DC United's Audi Field: The Stadium In Wayne Rooney's Shadow

D.C. United became significant contenders in MLS this past year, breaking out after their initial 2-7-5 slump to go 12-4-4 in their last 20 games and claim the fourth position in the Eastern Conference, ultimately losing to Columbus Crew in a game decided by kicks from the mark. 

The division of the season into these two parts of 14 and 20 matches is noteworthy due to the simultaneous advent of two major phenomena: Audi Field and Wayne Rooney.

United opened Audi Field on July 14, sitting in last place in the Eastern Conference after playing 12 out of their first 14 matches away. Although their schedule was designed to get as many home matches as reasonably possible in Audi Field, the team needed a spark if there was any hope of making it to the playoffs.

Enter Wayne Rooney. 

After leaving Manchester United for his hometown club Everton, Rooney finally departed the top flight in England for the MLS on a free transfer. Ten goals and six assists later, no one can say his presence hasn’t been deeply felt in the U.S. capital city.

What is up for debate whether the team’s remarkable late-season run was due mostly to the arrival of the former England captain or to being the hosts — rather than the visitors — for three-quarters of their remaining matches after the opening of the new stadium. Or a combination of both, of course. While we cannot ultimately settle the debate, we can perhaps shed some light by adjusting the team’s pre- and with-Rooney performances to account for how respectively little or often they played at home.

For this analysis, we will use expected goals (xG), since it is the statistic most predictive of future team performance. Totaling up the xG for and against D.C. United for all their home and away games in each part of the season, we can adjust those numbers to reflect the effect home-field advantage has on the expected goals of a team.

Since 2011, the average home xG during the MLS regular season is 1.165 times more than the average xG (making away xG only 0.835 times the average). If we divide the Black and Red’s home game xG by 1.165 and divide their away games’ by 0.835, we can fairly compare D.C.’s performance before Rooney to their unusually home-heavy schedule after he arrived, assuming D.C.’s difference between home and away performance is typical for an MLS team.

Let’s run the numbers!

The results are pretty strange! Why is there a negative number after Rooney joined the team?

Before Rooney, this analysis suggests, D.C. played basically as well as their opponents, but with the vast majority of matches played away, they ended up with as dismal of a record as one would expect.

After Rooney’s arrival, the Black and Red appeared to play worse than their opponents, yet the sheer number of home games pushed the odds in their favor, allowing them to win a healthy number over the home stretch which may have broken the other way in away games. Sounds like Audi Field was a success in that regard.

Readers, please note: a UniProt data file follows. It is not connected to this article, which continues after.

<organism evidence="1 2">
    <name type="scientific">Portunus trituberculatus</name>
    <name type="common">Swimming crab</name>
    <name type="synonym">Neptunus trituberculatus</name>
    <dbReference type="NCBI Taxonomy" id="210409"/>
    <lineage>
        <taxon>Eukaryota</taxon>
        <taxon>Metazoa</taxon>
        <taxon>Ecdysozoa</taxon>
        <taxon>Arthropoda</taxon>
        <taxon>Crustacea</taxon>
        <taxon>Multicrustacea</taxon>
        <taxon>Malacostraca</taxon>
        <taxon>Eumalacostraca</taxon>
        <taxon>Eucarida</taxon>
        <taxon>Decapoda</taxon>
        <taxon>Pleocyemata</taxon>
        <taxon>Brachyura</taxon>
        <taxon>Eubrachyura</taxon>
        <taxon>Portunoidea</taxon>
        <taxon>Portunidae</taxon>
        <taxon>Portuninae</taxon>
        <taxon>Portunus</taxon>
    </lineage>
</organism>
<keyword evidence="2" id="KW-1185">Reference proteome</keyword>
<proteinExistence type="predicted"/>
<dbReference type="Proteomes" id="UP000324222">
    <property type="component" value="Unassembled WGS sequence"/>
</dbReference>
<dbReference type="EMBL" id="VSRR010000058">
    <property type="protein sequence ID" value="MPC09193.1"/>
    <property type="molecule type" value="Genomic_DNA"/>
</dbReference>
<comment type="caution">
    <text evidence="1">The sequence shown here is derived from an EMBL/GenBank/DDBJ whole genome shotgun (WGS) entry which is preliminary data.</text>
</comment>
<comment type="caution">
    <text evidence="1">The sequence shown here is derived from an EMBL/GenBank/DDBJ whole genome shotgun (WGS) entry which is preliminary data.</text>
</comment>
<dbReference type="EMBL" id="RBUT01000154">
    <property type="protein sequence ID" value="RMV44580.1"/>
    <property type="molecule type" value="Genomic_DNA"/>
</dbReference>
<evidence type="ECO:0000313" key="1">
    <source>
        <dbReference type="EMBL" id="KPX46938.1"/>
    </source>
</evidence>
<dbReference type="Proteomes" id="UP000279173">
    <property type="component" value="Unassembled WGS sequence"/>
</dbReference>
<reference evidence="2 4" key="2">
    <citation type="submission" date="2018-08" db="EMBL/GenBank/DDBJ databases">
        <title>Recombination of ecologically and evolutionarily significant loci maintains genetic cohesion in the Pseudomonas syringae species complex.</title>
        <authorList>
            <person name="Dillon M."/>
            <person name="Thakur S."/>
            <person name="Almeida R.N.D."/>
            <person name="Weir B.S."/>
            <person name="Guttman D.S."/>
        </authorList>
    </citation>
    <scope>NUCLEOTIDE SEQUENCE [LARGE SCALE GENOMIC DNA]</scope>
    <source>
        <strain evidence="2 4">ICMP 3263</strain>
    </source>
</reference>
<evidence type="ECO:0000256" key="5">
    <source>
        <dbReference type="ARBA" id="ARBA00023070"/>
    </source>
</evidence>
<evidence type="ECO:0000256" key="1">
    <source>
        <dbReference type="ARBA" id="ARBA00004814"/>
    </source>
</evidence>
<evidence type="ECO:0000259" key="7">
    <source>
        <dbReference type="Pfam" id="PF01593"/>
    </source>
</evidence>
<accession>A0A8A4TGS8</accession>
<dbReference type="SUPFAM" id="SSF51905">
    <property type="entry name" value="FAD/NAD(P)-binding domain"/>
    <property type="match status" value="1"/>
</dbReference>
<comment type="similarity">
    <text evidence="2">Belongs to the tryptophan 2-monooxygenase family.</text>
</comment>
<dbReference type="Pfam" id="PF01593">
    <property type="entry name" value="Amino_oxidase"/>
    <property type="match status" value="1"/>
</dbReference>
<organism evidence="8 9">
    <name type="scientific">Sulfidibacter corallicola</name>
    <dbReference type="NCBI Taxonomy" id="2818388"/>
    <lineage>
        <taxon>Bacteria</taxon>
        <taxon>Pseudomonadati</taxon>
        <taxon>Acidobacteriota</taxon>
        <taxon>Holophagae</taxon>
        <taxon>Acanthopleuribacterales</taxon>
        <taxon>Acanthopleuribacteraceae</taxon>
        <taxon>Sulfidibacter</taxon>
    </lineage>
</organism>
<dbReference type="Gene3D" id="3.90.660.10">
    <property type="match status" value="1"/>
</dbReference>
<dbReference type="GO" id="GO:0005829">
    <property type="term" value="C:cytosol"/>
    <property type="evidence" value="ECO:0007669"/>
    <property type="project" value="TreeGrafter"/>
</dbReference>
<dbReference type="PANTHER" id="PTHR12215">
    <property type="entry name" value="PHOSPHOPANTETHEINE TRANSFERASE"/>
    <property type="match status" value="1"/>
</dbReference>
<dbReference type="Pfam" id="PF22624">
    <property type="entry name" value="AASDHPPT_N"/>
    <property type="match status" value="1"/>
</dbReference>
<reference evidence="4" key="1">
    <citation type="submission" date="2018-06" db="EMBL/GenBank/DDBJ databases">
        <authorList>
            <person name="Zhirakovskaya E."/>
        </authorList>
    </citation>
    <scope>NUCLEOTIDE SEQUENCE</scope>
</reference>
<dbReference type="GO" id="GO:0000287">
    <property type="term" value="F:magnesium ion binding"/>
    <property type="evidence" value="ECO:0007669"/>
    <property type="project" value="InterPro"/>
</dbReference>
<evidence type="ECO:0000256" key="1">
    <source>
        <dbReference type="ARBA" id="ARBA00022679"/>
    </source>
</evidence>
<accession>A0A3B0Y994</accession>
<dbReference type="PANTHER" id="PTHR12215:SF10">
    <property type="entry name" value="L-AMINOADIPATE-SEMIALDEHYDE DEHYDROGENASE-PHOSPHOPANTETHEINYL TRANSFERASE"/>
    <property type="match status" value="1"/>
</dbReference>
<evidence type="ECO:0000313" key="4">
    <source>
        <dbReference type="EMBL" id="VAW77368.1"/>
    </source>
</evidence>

If we were to apply the same methodology to every team, using the same season split of July 14, we can see D.C. United’s performance took the fourth-worst hit of all teams from the first part of the season to the Audi Field era.


There certainly isn't enough data available to draw any firm conclusions from this analysis, and the model does not even attempt to incorporate all available variables, but the numbers are thought-provoking. For one, playing such an imbalanced schedule isn’t something we normally see. For another, adding a player who logged such significant minutes as Rooney in the middle of the season can certainly create an adjustment period for a team: Rooney played 1,750 out of the team’s 1,899 minutes in that 20-match spell, after all.

And of course, nobody could forget this moment in which Rooney basically single-handedly helped D.C. to the postseason:



Admittedly, the methodology presented here is yet untested in a long-term setting, and more analysis is needed to determine exactly how well it works when game splits are as skewed toward either home or away as these are for D.C.

But D.C. United certainly needs to continue to step up their game to keep the Cinderella run going. More time with Rooney cohering with the rest of the roster will help, and United has been busy exploring ways of keeping their core intact while adding flexibility and depth on the market.

No doubt Rooney has proven himself to be one of the better forwards in MLS, but the long and short of D.C. United’s miraculous streak is that playing at home matters significantly to a team’s performance, probably more than an individual player. With Rooney integrated even more, younger players with more experience, and an important new signing, D.C. could be making even more noise at Audi Field this year.

Unless otherwise noted, all stats are derived from American Soccer Analysis’s interactive tables.


Ryan Anderson is a data-driven insights evangelist currently working as a data analyst in Des Moines, IA. He moonlights as a certified soccer referee and provides player projections and advice for the MLS Fantasy community via his Twitter account.

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